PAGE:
# Moving Sphere into OBB space

This topic is 2058 days old which is more than the 365 day threshold we allow for new replies. Please post a new topic.

## Recommended Posts

I have some code that is working just fine, it moves a sphere into an OBB's local space, then performs a OBB-AABB test. I have a peculiar issue tough:

bool OBBSphere(const OBB& obb, const Sphere& sphere) {

Matrix aRot;

aRot.mat16f[0] = obb.localX[0];

aRot.mat16f[4] = obb.localX[1];

aRot.mat16f[8] = obb.localX[2];

aRot.mat16f[1] = obb.localY[0];

aRot.mat16f[5] = obb.localY[1];

aRot.mat16f[9] = obb.localY[2];

aRot.mat16f[2] = obb.localZ[0];

aRot.mat16f[6] = obb.localZ[1];

aRot.mat16f[10] = obb.localZ[2];

aRot = aRot.Transpose();

aRot.mat16f[3] = obb.x;

aRot.mat16f[7] = obb.y;

aRot.mat16f[11] = obb.z;

aRot = aRot.Inverse();

Vector sPos(sphere.x, sphere.y, sphere.z);

sPos.w = 1.0f;

sPos = aRot.Multiply(sPos);

AABB aabb(-obb.halfSize[0], -obb.halfSize[1], -obb.halfSize[2], obb.halfSize[0], obb.halfSize[1], obb.halfSize[2]);

return AABBSphere(aabb, s2);

}

I use the OBB's local rotation to populate the rotation part of a matrix, then it's position for the translation. Then i invert the matrix and multiply the sphere by it.

BEFORE the invert, if i don't transpose the matrix after populating the rotation, everything breaks.

To my knowledge, the basis matrix for openGL is:

| Xx  Yx  Zx  Tx |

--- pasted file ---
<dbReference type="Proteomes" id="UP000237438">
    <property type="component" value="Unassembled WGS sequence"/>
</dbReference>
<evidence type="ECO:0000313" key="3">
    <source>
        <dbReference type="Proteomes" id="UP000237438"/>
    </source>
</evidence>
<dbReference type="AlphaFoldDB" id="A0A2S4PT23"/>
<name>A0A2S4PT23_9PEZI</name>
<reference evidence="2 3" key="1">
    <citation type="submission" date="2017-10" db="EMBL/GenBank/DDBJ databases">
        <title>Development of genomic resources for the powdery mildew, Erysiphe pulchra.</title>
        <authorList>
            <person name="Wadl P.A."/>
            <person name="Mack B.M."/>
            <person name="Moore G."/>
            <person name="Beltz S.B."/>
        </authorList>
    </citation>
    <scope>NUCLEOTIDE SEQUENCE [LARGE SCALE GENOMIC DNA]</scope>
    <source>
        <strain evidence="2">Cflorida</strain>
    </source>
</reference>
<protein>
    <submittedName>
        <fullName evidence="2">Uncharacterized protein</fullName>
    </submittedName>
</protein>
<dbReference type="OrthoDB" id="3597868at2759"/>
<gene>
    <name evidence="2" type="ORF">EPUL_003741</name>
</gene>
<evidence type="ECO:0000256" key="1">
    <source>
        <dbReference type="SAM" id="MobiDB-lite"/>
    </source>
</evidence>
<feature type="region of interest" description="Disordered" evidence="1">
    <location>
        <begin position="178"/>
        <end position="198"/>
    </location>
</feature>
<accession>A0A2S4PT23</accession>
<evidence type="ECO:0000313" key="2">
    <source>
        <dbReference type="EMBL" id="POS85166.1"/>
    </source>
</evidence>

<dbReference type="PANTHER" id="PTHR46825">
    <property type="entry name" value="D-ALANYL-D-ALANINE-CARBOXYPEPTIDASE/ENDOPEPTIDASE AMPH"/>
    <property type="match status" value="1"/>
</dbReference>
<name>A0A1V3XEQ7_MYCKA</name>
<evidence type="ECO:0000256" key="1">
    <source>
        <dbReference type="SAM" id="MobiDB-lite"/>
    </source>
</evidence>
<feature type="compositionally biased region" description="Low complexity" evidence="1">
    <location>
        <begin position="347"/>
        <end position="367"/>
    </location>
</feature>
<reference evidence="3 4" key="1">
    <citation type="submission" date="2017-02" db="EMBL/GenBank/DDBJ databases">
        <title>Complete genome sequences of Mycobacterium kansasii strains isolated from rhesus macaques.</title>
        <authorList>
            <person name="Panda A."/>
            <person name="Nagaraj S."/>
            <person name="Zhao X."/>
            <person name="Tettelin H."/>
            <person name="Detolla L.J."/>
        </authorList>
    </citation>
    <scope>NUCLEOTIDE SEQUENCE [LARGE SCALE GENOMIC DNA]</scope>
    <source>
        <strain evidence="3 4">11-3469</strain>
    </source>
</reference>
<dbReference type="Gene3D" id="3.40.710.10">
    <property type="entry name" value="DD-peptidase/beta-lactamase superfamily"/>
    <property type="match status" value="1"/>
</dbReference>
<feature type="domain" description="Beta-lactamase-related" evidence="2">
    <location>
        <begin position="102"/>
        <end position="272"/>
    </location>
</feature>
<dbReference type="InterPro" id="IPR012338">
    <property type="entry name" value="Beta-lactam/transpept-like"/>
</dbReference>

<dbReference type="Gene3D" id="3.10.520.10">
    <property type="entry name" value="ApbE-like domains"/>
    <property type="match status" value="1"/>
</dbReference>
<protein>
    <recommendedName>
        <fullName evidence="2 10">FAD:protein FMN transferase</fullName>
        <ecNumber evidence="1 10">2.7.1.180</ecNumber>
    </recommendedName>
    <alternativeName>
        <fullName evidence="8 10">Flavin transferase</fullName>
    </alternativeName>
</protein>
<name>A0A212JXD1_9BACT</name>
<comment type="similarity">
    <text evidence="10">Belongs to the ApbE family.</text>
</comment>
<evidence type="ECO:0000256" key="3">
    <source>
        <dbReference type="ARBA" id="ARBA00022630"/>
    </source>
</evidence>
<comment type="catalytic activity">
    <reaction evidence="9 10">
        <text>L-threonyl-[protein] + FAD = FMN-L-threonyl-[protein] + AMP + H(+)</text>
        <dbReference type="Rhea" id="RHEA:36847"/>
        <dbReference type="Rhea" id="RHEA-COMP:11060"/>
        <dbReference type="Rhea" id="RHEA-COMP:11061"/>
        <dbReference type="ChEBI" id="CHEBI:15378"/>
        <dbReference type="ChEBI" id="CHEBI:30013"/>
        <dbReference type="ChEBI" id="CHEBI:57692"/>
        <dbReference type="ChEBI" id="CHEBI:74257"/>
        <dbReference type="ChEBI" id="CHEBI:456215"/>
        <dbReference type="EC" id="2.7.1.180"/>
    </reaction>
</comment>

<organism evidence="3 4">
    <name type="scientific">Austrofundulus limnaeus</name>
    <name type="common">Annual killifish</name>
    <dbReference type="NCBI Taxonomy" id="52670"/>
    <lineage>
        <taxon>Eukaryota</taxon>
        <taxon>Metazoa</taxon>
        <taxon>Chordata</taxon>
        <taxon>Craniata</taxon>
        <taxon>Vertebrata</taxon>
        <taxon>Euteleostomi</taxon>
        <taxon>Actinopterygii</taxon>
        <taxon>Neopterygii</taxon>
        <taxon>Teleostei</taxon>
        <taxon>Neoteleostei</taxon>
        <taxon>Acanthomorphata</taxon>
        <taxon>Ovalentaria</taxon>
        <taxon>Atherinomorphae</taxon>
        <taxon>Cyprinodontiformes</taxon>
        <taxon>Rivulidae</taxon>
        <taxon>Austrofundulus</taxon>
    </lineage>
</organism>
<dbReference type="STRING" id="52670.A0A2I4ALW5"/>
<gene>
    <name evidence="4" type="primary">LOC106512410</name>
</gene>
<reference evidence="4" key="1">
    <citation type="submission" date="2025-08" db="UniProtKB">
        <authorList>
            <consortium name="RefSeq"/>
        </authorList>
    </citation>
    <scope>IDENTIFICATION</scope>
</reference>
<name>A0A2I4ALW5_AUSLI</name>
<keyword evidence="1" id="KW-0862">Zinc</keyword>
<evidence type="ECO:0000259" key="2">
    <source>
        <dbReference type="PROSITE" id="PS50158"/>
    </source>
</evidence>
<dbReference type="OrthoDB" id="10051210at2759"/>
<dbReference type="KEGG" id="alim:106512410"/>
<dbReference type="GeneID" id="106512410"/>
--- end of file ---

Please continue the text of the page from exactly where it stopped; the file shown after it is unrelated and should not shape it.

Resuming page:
| Xy  Yy  Zy  Ty |

| Xz  Yz  Zz  Tz |

| 0    0    0    1   |

So, why do i have to transpose? I don't understand.

Thanks!

##### Share on other sites

Is it:

aRot contains information to take a point from world space to obb space.

Transpose

aRot now contains information to take a point form obb space to world space.

Invert

aRot now contains information to take a point from world space to obb space.

##### Share on other sites

I'm not sure if this is exactly what your wondering or not..

but your transpose should be 3 elements - transform scaling, transform position, and transform rotation - these three things are order dependent.

If you scale then rotate then transpose the position you usually get the results you want (scale the object to the right size, rotate the object, then move it where it should be)

the rotation rotates the object around the origin (x y and z axis) and so this is usually what you want.

If you change the order then you get completely different results ( scale the object to the right size, move the object where is should be, then rotate the object ) - the rotation here still rotates the object around the origin which means if it is at x = 10 then rotating 180 degrees will change the position to x = -10 (rotates about the x axis).

Forgive me if I'm stating things you already know - my point is just that most matrix operations are order dependent

##### Share on other sites

I'd recommend researching Separating Axis Tests.

http://www.codezealot.org/archives/55

(There's no need for any transposing or inverting a matrix.  Just projecting/dot products, of two objects geometry, to a line. Then check for overlap. )

1. 1
2. 2
Rutin
19
3. 3
4. 4
khawk
15
5. 5
A4L
13

• 13
• 26
• 10
• 11
• 44
• ### Forum Statistics

• Total Topics
633743
• Total Posts
3013643
×